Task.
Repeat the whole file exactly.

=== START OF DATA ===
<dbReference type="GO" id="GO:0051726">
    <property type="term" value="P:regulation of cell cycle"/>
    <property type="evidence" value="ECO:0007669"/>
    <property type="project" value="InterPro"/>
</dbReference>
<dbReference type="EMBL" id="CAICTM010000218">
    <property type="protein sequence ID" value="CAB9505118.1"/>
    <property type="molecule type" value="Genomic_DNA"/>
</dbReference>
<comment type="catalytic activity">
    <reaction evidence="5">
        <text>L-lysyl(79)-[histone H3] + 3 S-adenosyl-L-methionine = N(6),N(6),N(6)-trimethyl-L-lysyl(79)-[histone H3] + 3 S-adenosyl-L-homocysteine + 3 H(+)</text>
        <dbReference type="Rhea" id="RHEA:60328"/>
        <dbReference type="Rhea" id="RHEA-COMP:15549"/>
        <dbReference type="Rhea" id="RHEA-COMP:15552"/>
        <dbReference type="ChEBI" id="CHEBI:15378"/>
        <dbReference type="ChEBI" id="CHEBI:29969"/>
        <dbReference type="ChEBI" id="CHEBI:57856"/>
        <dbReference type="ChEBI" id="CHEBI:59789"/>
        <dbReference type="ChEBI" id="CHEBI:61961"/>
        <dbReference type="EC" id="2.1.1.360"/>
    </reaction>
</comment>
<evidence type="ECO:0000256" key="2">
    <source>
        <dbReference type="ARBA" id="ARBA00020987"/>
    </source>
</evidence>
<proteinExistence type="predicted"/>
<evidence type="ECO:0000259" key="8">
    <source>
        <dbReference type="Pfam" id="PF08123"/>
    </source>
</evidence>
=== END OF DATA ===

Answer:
<dbReference type="GO" id="GO:0051726">
    <property type="term" value="P:regulation of cell cycle"/>
    <property type="evidence" value="ECO:0007669"/>
    <property type="project" value="InterPro"/>
</dbReference>
<dbReference type="EMBL" id="CAICTM010000218">
    <property type="protein sequence ID" value="CAB9505118.1"/>
    <property type="molecule type" value="Genomic_DNA"/>
</dbReference>
<comment type="catalytic activity">
    <reaction evidence="5">
        <text>L-lysyl(79)-[histone H3] + 3 S-adenosyl-L-methionine = N(6),N(6),N(6)-trimethyl-L-lysyl(79)-[histone H3] + 3 S-adenosyl-L-homocysteine + 3 H(+)</text>
        <dbReference type="Rhea" id="RHEA:60328"/>
        <dbReference type="Rhea" id="RHEA-COMP:15549"/>
        <dbReference type="Rhea" id="RHEA-COMP:15552"/>
        <dbReference type="ChEBI" id="CHEBI:15378"/>
        <dbReference type="ChEBI" id="CHEBI:29969"/>
        <dbReference type="ChEBI" id="CHEBI:57856"/>
        <dbReference type="ChEBI" id="CHEBI:59789"/>
        <dbReference type="ChEBI" id="CHEBI:61961"/>
        <dbReference type="EC" id="2.1.1.360"/>
    </reaction>
</comment>
<evidence type="ECO:0000256" key="2">
    <source>
        <dbReference type="ARBA" id="ARBA00020987"/>
    </source>
</evidence>
<proteinExistence type="predicted"/>
<evidence type="ECO:0000259" key="8">
    <source>
        <dbReference type="Pfam" id="PF08123"/>
    </source>
</evidence>